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Hard to believe that this thread has not had an update since March…!
Its easy to let updates slip once a car is on the road but hopefully this post will fill in some of the gaps I’ve failed to talk about during the past few months. Since returning to the road and getting its panels the van has been in regular use clocking up the miles….
As seen here In Birmingham:
Rebel Van with dated architecture (petersfield)
Rebel Van in Grimsby:
and as documented in another thread recently… Stoke on Trent:
This year its done 4400+ miles, In the time since the engine swap its needed a fuel pump and a different dynamo to replace parts that were long past their prime. But other than that its been a faithful workhorse that has repeatedly exceeded my expectations. To the point where I now happily overlook some of its very real faults. eg the inability to see out of the wing mirrors, the huge amount of transmitted road noise when doing 50+mph and the tendency to get blown about by high winds or high sided vehicles when traveling at speed .
With the one year ownership mark fast approaching my thoughts recently turned to securing the next MOT and addressing some of the problems that had been deferred when the van when back on the road. These really needed to be sorted to guarantee the little rebel van a chance to stay on the road in the longer term.
With this in mind I took the van over to the isle of wight where the plan was to make and fit a set of replacement chassis outriggers. Heres a look at the old ones:
Passenger side rear, The rusty hole is actually the seat belt mounting point hidden beneath a large washer .
Passenger side rear outrigger profile view, This shows the basic construction, steel pressings spot welded together which has left a rust trap between the surfaces. This had then been very badly overplated in a previous repair.
The front Passenger side outrigger, which had again been overplated
The front drivers side outrigger, the whole in the middle is caused but water accumulating between the 2 spot welded sections over many years,
Despite the appearances the Reliant outriggers were surprisingly solid still and did take some effort to remove, the previous repair work leaves alot to be desired and while it was hiding the problems of the original design it wasn’t actually providing any real strength.
A new set of outriggers were put together, These were fabricated out of 3mm steel plate which is slightly thicker than standard. They are made to the same pattern we used on the rebel saloon we did last year. This design includes a wider top which can be used to fasten a B-pillar roll bar to the chassis if one is fitted at a later date.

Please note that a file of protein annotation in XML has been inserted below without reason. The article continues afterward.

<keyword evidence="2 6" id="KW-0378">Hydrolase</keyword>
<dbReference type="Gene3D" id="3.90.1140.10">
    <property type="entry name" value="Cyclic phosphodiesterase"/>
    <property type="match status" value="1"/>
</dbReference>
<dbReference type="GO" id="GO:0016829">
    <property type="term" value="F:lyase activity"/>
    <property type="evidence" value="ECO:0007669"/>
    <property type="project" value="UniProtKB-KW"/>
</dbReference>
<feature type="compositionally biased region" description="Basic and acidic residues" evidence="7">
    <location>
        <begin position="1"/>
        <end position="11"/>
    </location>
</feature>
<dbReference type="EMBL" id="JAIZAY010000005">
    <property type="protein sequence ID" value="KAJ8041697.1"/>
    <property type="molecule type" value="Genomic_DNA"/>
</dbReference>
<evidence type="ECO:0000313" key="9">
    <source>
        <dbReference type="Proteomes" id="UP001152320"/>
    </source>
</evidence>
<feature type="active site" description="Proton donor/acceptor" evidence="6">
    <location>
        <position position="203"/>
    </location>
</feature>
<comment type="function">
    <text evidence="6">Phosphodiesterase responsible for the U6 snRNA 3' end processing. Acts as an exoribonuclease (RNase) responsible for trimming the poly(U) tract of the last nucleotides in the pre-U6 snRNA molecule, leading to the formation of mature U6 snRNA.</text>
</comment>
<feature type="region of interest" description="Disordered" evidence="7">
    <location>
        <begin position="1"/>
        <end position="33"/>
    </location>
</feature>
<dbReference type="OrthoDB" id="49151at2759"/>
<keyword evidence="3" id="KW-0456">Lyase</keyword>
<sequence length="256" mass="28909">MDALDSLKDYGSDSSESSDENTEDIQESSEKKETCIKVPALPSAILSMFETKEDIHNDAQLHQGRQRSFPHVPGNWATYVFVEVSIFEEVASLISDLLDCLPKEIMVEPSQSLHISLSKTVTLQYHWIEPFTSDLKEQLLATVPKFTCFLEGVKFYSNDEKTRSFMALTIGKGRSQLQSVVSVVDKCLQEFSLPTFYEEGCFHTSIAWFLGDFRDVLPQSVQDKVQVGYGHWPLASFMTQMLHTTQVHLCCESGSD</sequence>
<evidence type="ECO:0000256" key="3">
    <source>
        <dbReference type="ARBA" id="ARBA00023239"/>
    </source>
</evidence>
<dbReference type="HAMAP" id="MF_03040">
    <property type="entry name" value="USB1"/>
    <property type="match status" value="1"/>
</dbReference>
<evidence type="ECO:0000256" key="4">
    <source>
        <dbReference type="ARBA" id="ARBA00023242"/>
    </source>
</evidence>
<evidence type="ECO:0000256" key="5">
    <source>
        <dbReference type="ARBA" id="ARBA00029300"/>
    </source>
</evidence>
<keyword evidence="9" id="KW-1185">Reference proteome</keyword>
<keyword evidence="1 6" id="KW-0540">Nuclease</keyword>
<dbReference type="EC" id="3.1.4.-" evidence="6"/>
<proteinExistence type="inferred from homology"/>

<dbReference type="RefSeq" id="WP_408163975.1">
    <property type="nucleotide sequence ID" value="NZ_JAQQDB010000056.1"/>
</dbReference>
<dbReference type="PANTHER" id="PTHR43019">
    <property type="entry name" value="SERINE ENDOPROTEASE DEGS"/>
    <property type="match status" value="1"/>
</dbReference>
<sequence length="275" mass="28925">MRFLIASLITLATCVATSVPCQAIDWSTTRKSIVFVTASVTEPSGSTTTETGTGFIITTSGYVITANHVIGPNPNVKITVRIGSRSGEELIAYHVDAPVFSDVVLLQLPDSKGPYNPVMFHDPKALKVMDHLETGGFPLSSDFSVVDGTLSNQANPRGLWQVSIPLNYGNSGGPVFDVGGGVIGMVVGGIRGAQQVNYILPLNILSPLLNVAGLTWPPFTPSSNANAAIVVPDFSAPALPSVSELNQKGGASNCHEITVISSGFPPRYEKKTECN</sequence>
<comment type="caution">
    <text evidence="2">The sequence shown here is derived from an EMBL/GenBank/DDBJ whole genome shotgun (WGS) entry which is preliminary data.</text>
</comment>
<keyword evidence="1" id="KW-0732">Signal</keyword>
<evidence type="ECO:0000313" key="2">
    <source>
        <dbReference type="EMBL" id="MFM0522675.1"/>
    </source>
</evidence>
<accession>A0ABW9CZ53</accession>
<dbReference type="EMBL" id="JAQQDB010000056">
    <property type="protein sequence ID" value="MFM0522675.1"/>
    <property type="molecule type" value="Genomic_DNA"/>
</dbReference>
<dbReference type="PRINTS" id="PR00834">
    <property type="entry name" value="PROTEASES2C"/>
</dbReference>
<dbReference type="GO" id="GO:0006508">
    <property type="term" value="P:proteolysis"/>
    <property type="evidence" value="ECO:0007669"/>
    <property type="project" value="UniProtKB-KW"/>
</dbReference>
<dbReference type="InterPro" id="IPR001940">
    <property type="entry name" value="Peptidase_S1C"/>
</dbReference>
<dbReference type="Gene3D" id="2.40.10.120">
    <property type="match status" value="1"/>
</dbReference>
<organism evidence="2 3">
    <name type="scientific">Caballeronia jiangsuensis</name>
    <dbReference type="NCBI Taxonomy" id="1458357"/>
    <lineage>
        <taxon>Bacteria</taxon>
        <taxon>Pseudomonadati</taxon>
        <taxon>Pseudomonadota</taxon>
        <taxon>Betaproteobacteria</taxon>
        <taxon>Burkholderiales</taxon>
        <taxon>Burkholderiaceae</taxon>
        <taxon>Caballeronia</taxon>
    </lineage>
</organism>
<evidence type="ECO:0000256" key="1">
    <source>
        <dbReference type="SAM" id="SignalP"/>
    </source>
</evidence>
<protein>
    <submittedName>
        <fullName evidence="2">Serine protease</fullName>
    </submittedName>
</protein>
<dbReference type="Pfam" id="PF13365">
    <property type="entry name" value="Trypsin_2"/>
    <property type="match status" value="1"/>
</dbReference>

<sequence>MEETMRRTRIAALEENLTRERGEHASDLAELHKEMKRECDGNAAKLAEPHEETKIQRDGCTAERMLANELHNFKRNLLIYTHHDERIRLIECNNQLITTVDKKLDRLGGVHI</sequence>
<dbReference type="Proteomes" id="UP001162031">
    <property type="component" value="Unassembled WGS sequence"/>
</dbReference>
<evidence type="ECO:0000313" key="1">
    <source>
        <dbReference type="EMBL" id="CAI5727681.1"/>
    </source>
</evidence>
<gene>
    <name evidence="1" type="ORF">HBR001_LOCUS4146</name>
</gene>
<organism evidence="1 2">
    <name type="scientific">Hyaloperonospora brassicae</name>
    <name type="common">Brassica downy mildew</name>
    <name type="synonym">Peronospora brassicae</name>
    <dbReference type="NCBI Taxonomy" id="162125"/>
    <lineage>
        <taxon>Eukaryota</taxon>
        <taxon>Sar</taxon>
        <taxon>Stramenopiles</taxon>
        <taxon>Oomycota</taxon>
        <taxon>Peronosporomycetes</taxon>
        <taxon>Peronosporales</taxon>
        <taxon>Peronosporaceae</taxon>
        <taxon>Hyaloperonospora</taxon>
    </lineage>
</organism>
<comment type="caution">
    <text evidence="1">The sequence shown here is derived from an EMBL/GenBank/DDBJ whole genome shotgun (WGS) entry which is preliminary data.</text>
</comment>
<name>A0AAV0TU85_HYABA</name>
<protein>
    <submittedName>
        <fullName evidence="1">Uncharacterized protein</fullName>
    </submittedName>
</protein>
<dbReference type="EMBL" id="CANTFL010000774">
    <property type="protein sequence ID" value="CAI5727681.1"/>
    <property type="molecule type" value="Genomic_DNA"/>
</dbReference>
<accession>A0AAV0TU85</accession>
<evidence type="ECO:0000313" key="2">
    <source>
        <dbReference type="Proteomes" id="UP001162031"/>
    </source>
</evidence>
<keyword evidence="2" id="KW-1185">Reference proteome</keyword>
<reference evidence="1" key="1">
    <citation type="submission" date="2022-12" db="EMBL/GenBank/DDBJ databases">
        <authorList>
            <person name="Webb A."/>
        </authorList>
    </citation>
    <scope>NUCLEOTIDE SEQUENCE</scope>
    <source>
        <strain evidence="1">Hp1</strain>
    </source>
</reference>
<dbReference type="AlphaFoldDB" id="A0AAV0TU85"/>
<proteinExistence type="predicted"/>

Photo Shows a set of outriggers before final trimming, rears at the top fronts ant the bottom.
For the Mot the Van needed 3 Dust Boots for the track rods, a nearside Tyre and the front brake balance sorting (turned out to be a sticking piston in a cylinder)
The following pictures show the van up on the MOT lift and the new outriggers fitted…. Sorry about the lousy Iphone pictures I’d left my good camera behind.
Finally a couple of post Mot shots Which show the van as it currently is with its correct tail lights fitted and chrome bumpers fitted.
Plans in the new year include sorting the interior out with some carpet / insulation fitting some door mirrors to replace the wing mirrors and working on a high ratio axle swap. The mid term plan will still be to get the body off and get it nicely painted etc but in the meantime I’m now happy that its now all solid and the fine details like nice paintwork can wait until the weather is better.
Re-uniting the Bodyshell and Chassis:
Rollbar in situ
rear outrigger and the mounting plate on the bottom of the rollbar
rear of engine bay
forward view of engine bay
One Month Before! :
These photos show the process of building up the chassis with the suspension and braking components.
Bare chassis (upside down :p)
Finished lower roll bar section – note mount point for seatbelt.
Rollbar sections test assembled
Detail view of “B” post section of rollbar
Leaf springs going back on
New master cylinder
new wheel cylinders, ball joints and trunnion bushes
General overview of front suspension going back together
new brake pipes and wiring loom going back on
new rear cylinders
front hubs refitted
starting to look like part of a car again!
The following post documents the rest of the chassis repairs. we then painted the chassis and suspension components which had been cleaned up ready for painting.
Rot cut out:
Replacement steel tacked and hammered in stages to replicate the correct curve:
Trial fitting the prefolded repair section, this was folded to measure by a local fabricator.
Welded in place:
Front section welded in:
Various small holes welded up,
Bottom section fitted,
The following photos show the start of the chassis repair work.
New section let into rear chassis section – while this section was cut out a crack alongside the spring mounting bush was also welded up. Apparently a common problem on the Rebel.
Patched up the rear crossbrace.
new rear outrigger tacked in place
rear outrigger – note wider top section which will take the lower mounting for the rollbar and also the seatbelt reels.
front outrigger also tacked in situ.
Chopping out the area of the passenger side front chassis that had badly corroded from the battery leaking.
The pitting runs along the bottom of the chassis rail as far as the gearbox crossbrace.